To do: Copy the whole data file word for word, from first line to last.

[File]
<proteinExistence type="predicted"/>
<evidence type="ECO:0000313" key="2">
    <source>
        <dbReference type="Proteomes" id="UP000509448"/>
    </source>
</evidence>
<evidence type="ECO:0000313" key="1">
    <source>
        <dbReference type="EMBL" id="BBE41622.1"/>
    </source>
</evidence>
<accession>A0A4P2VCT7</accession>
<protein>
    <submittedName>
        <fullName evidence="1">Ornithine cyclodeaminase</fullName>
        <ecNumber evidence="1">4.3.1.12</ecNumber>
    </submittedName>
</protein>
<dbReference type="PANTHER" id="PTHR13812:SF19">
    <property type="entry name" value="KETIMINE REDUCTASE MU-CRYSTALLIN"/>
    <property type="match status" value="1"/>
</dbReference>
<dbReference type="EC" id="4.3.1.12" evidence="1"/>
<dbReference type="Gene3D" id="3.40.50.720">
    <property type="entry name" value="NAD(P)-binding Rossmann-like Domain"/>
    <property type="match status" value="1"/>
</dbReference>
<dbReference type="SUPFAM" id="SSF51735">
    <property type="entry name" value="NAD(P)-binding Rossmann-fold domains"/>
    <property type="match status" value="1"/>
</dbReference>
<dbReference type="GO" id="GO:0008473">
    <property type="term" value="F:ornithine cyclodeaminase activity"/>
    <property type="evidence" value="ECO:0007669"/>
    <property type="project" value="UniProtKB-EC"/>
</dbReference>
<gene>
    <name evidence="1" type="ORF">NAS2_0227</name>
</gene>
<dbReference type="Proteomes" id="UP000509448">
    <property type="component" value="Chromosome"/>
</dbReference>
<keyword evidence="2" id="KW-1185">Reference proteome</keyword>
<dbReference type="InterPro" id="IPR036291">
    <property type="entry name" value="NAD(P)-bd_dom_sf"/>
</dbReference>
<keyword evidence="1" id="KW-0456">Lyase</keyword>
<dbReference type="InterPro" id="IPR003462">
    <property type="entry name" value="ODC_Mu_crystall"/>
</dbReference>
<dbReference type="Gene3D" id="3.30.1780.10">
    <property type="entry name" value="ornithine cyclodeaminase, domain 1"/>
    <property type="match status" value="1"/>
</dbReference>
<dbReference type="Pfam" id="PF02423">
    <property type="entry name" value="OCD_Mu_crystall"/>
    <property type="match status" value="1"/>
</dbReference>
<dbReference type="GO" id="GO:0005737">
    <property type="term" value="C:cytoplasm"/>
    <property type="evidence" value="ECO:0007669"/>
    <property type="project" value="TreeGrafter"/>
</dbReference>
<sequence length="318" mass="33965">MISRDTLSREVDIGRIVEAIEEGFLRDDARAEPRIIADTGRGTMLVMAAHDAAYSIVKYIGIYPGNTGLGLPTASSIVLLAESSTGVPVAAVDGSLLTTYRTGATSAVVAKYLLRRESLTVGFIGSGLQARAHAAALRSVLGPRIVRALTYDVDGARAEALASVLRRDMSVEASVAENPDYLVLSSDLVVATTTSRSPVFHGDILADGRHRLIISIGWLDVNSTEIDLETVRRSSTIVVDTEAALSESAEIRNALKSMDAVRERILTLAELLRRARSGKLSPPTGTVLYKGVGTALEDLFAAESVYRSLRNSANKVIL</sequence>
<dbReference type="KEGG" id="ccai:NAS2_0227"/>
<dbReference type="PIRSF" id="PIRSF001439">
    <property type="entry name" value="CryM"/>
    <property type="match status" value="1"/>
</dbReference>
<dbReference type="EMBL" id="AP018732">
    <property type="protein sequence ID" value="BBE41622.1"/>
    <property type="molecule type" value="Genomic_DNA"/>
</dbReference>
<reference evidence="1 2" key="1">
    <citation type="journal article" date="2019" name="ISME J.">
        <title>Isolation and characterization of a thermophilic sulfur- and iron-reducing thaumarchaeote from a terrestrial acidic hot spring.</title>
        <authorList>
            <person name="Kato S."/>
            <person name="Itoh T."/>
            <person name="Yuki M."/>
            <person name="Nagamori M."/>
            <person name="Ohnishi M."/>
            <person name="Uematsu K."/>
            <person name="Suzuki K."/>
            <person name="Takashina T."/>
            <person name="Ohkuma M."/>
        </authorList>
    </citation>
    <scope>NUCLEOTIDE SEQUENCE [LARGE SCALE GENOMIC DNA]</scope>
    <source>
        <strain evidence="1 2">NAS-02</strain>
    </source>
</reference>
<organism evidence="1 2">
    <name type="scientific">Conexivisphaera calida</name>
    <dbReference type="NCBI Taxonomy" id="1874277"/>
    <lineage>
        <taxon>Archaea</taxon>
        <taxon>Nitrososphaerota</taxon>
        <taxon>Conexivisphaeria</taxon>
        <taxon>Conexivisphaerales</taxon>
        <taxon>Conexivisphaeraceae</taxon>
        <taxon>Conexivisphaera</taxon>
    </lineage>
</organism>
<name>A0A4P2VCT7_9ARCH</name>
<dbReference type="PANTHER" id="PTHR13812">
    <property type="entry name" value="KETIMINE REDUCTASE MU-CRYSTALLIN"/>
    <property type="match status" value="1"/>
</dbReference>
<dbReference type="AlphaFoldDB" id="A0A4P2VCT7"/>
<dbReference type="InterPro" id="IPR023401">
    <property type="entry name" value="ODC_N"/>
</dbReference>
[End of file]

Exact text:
<proteinExistence type="predicted"/>
<evidence type="ECO:0000313" key="2">
    <source>
        <dbReference type="Proteomes" id="UP000509448"/>
    </source>
</evidence>
<evidence type="ECO:0000313" key="1">
    <source>
        <dbReference type="EMBL" id="BBE41622.1"/>
    </source>
</evidence>
<accession>A0A4P2VCT7</accession>
<protein>
    <submittedName>
        <fullName evidence="1">Ornithine cyclodeaminase</fullName>
        <ecNumber evidence="1">4.3.1.12</ecNumber>
    </submittedName>
</protein>
<dbReference type="PANTHER" id="PTHR13812:SF19">
    <property type="entry name" value="KETIMINE REDUCTASE MU-CRYSTALLIN"/>
    <property type="match status" value="1"/>
</dbReference>
<dbReference type="EC" id="4.3.1.12" evidence="1"/>
<dbReference type="Gene3D" id="3.40.50.720">
    <property type="entry name" value="NAD(P)-binding Rossmann-like Domain"/>
    <property type="match status" value="1"/>
</dbReference>
<dbReference type="SUPFAM" id="SSF51735">
    <property type="entry name" value="NAD(P)-binding Rossmann-fold domains"/>
    <property type="match status" value="1"/>
</dbReference>
<dbReference type="GO" id="GO:0008473">
    <property type="term" value="F:ornithine cyclodeaminase activity"/>
    <property type="evidence" value="ECO:0007669"/>
    <property type="project" value="UniProtKB-EC"/>
</dbReference>
<gene>
    <name evidence="1" type="ORF">NAS2_0227</name>
</gene>
<dbReference type="Proteomes" id="UP000509448">
    <property type="component" value="Chromosome"/>
</dbReference>
<keyword evidence="2" id="KW-1185">Reference proteome</keyword>
<dbReference type="InterPro" id="IPR036291">
    <property type="entry name" value="NAD(P)-bd_dom_sf"/>
</dbReference>
<keyword evidence="1" id="KW-0456">Lyase</keyword>
<dbReference type="InterPro" id="IPR003462">
    <property type="entry name" value="ODC_Mu_crystall"/>
</dbReference>
<dbReference type="Gene3D" id="3.30.1780.10">
    <property type="entry name" value="ornithine cyclodeaminase, domain 1"/>
    <property type="match status" value="1"/>
</dbReference>
<dbReference type="Pfam" id="PF02423">
    <property type="entry name" value="OCD_Mu_crystall"/>
    <property type="match status" value="1"/>
</dbReference>
<dbReference type="GO" id="GO:0005737">
    <property type="term" value="C:cytoplasm"/>
    <property type="evidence" value="ECO:0007669"/>
    <property type="project" value="TreeGrafter"/>
</dbReference>
<sequence length="318" mass="33965">MISRDTLSREVDIGRIVEAIEEGFLRDDARAEPRIIADTGRGTMLVMAAHDAAYSIVKYIGIYPGNTGLGLPTASSIVLLAESSTGVPVAAVDGSLLTTYRTGATSAVVAKYLLRRESLTVGFIGSGLQARAHAAALRSVLGPRIVRALTYDVDGARAEALASVLRRDMSVEASVAENPDYLVLSSDLVVATTTSRSPVFHGDILADGRHRLIISIGWLDVNSTEIDLETVRRSSTIVVDTEAALSESAEIRNALKSMDAVRERILTLAELLRRARSGKLSPPTGTVLYKGVGTALEDLFAAESVYRSLRNSANKVIL</sequence>
<dbReference type="KEGG" id="ccai:NAS2_0227"/>
<dbReference type="PIRSF" id="PIRSF001439">
    <property type="entry name" value="CryM"/>
    <property type="match status" value="1"/>
</dbReference>
<dbReference type="EMBL" id="AP018732">
    <property type="protein sequence ID" value="BBE41622.1"/>
    <property type="molecule type" value="Genomic_DNA"/>
</dbReference>
<reference evidence="1 2" key="1">
    <citation type="journal article" date="2019" name="ISME J.">
        <title>Isolation and characterization of a thermophilic sulfur- and iron-reducing thaumarchaeote from a terrestrial acidic hot spring.</title>
        <authorList>
            <person name="Kato S."/>
            <person name="Itoh T."/>
            <person name="Yuki M."/>
            <person name="Nagamori M."/>
            <person name="Ohnishi M."/>
            <person name="Uematsu K."/>
            <person name="Suzuki K."/>
            <person name="Takashina T."/>
            <person name="Ohkuma M."/>
        </authorList>
    </citation>
    <scope>NUCLEOTIDE SEQUENCE [LARGE SCALE GENOMIC DNA]</scope>
    <source>
        <strain evidence="1 2">NAS-02</strain>
    </source>
</reference>
<organism evidence="1 2">
    <name type="scientific">Conexivisphaera calida</name>
    <dbReference type="NCBI Taxonomy" id="1874277"/>
    <lineage>
        <taxon>Archaea</taxon>
        <taxon>Nitrososphaerota</taxon>
        <taxon>Conexivisphaeria</taxon>
        <taxon>Conexivisphaerales</taxon>
        <taxon>Conexivisphaeraceae</taxon>
        <taxon>Conexivisphaera</taxon>
    </lineage>
</organism>
<name>A0A4P2VCT7_9ARCH</name>
<dbReference type="PANTHER" id="PTHR13812">
    <property type="entry name" value="KETIMINE REDUCTASE MU-CRYSTALLIN"/>
    <property type="match status" value="1"/>
</dbReference>
<dbReference type="AlphaFoldDB" id="A0A4P2VCT7"/>
<dbReference type="InterPro" id="IPR023401">
    <property type="entry name" value="ODC_N"/>
</dbReference>